Throughout the Seventies and Eighties, the Queen Mother and Princess Margaret would invite Colin and me to stay at Royal Lodge. It was a relatively modest house. The bathroom had a cracked lino floor and a lot of the rooms were a little tired, but the Queen Mother didn’t want to change anything. Every evening, we had drinks in the drawing room, where we’d often find her standing in front of the television, transfixed by Dad’s Army.
One of the protocols of being in the company of a member of the Royal Family is that if they’re standing, you can’t sit down until they do. So we’d just stand with the Queen Mother as she watched her favourite TV programme — she was a big fan of Captain Mainwaring — sipping a dry martini, laughing until the credits ran.
Once Dad’s Army had finished, we’d all go to the dining room. Wine was served with each course, and the highlight was when she started her ritual of toasts.
A first-class meltdown
Princess Margaret, who had a difficult marriage herself, was always able to ignore Colin’s histrionics — and to remind me that I should do likewise.
From time to time, she witnessed one of his major meltdowns — the most public of which led to him receiving a letter from the head of British Airways, banning Colin for life from using his planes.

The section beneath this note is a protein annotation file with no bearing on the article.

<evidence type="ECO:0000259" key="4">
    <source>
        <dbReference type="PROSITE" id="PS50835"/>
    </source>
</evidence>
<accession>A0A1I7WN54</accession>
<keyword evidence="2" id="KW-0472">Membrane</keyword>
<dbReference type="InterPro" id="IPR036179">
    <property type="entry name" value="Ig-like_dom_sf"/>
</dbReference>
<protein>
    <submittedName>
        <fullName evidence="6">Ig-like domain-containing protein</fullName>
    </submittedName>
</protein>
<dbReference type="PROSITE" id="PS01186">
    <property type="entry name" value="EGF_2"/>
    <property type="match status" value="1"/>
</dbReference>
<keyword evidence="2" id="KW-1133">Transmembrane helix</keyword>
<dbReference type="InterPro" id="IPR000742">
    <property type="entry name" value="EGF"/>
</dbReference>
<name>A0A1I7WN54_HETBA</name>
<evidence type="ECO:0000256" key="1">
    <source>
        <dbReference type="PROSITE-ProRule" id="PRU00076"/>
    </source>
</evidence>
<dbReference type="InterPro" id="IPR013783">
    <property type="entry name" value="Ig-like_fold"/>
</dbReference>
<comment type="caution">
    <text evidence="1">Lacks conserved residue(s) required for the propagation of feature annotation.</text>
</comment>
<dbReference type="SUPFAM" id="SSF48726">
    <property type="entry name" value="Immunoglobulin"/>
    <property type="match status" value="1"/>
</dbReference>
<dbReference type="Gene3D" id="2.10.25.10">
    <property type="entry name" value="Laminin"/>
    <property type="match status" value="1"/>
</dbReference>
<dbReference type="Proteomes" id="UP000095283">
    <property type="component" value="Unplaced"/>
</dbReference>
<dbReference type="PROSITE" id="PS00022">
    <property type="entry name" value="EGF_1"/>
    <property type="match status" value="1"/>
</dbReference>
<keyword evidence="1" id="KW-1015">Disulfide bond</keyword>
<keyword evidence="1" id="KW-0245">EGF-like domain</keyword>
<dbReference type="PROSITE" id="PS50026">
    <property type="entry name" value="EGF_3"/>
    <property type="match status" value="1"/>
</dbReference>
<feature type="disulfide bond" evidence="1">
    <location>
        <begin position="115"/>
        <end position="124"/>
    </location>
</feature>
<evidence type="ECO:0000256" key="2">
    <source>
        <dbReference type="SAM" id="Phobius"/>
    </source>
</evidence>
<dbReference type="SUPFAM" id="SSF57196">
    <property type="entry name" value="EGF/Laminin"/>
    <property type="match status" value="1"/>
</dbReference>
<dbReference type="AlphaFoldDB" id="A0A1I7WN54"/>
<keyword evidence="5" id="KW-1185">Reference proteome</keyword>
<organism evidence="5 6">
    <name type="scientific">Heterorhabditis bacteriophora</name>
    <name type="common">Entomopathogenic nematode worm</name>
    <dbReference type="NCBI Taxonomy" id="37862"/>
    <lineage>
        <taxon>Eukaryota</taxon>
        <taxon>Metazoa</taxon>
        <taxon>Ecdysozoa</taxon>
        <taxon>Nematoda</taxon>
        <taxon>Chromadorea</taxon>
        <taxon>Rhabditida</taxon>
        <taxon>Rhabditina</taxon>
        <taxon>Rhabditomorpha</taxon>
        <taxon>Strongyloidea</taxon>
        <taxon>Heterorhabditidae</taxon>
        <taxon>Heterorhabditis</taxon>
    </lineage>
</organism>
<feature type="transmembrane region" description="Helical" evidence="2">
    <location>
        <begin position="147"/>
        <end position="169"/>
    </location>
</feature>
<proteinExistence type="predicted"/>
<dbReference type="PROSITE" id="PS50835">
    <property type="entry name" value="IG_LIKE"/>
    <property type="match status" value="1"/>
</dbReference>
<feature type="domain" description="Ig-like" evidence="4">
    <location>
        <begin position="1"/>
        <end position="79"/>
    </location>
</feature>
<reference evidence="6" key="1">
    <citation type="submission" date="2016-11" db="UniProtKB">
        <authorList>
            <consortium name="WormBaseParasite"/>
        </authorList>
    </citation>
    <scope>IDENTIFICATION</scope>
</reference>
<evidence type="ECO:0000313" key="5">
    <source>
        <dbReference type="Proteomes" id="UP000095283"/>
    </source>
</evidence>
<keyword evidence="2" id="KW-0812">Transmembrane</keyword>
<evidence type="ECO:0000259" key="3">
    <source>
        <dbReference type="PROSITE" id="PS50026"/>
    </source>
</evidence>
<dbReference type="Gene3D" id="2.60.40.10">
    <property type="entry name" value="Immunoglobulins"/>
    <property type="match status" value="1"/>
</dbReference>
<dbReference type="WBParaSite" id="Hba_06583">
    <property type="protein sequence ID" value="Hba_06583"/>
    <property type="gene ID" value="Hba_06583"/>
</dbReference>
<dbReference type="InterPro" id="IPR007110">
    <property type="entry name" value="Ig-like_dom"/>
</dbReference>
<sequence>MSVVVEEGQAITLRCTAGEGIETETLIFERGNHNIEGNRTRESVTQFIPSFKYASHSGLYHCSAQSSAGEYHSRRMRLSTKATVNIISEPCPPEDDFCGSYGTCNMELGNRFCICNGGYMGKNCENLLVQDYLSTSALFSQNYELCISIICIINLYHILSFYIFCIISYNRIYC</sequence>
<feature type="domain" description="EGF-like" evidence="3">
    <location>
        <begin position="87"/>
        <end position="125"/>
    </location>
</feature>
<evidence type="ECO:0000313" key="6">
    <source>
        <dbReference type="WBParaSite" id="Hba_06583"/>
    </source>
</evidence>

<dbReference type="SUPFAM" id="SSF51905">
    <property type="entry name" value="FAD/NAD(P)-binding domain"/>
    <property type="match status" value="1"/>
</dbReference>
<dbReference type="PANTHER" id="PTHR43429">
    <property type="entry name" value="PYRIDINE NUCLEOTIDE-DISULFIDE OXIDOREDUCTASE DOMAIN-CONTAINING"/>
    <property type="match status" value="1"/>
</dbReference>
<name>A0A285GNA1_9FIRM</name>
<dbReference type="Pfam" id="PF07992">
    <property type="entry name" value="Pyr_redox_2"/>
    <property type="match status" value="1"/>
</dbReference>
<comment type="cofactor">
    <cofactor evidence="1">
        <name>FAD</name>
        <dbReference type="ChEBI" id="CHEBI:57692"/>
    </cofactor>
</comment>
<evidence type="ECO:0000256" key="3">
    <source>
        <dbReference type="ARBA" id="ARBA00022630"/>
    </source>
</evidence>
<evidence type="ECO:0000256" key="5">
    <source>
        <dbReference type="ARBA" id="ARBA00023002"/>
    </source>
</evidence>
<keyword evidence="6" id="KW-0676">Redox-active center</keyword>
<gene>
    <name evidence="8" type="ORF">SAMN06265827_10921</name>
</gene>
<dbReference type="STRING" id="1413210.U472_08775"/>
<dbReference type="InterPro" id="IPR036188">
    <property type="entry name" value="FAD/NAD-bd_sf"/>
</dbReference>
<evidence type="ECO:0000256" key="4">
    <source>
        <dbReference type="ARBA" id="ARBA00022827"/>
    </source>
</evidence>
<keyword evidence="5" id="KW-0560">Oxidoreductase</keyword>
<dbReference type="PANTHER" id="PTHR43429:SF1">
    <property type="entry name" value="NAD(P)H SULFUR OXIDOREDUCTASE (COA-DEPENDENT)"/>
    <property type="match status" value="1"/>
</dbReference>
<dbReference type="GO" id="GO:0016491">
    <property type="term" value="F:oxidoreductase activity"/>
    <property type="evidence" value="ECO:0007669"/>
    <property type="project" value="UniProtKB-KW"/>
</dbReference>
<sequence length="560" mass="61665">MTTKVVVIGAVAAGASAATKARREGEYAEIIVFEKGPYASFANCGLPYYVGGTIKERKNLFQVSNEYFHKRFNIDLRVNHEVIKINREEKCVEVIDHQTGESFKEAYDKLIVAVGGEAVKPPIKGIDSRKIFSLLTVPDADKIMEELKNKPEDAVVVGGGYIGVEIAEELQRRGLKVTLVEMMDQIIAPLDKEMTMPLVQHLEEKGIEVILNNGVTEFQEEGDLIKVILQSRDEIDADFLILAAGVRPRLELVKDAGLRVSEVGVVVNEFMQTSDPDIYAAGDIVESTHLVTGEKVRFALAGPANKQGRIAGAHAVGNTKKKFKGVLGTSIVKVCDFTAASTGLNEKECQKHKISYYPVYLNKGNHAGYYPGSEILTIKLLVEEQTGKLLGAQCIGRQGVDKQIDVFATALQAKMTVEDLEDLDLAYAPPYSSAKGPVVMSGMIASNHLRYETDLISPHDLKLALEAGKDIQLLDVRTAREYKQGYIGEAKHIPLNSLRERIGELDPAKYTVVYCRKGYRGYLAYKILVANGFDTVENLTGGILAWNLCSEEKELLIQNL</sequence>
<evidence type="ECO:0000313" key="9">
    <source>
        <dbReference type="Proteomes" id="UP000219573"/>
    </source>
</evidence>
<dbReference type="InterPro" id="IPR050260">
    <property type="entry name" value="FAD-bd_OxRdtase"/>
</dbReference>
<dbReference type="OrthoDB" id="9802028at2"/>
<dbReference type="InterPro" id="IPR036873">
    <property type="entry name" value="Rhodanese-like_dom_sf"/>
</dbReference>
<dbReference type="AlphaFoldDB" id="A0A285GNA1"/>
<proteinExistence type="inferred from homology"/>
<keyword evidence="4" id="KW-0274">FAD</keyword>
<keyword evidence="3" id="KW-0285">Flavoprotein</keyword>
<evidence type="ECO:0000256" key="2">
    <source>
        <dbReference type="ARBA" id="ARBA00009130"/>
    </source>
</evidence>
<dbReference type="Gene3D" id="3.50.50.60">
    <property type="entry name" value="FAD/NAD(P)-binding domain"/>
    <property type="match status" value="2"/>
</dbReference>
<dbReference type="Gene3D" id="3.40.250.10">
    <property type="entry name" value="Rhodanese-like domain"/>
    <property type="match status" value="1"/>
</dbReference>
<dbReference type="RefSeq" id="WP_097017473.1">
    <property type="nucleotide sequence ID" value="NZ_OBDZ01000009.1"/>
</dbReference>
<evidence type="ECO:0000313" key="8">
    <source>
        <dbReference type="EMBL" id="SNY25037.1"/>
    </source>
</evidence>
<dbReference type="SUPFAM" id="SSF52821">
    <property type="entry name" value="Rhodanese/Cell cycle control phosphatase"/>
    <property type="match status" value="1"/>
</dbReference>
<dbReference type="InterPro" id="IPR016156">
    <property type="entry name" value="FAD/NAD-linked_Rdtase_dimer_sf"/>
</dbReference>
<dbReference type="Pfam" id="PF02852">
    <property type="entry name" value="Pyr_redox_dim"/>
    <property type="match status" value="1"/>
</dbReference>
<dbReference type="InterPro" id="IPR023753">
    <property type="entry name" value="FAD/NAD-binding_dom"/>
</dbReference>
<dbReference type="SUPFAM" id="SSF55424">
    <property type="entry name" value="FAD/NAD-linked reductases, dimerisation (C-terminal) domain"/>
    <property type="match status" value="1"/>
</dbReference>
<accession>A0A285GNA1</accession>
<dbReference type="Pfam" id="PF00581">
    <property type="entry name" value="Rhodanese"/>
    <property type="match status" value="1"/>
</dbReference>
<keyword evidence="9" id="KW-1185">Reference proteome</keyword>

The three of us were flying back from America, and for some reason, while Princess Margaret and I had first-class tickets, Colin didn’t: he was ushered right when we got on to the plane, while we turned to the left.
He flipped, demanding to be seated near us. And when the cabin crew said that wasn’t possible, he lay on the floor, in the middle of the aisle, having a tantrum.
His wails were loud enough for us to hear in First Class, and we were horrified by the scene he was making. Instinctively, I got up to try to sort it out. ‘Sit down, Anne,’ Princess Margaret said very firmly.
There was a kerfuffle as security dragged my husband off the plane. Out of our window, we saw him being hauled away, screaming, ‘Help me, Anne! Help me!’
‘Take absolutely no notice, Anne,’ said my royal companion.
Colin was arrested and the plane took off without him. He turned up three days later, but nothing more was said about the incident.
She’d say the name of someone she liked and raise her glass above her head. And we’d all follow suit. For anybody she didn’t like, she’d lower her glass under the table and say their name, and we’d do the same.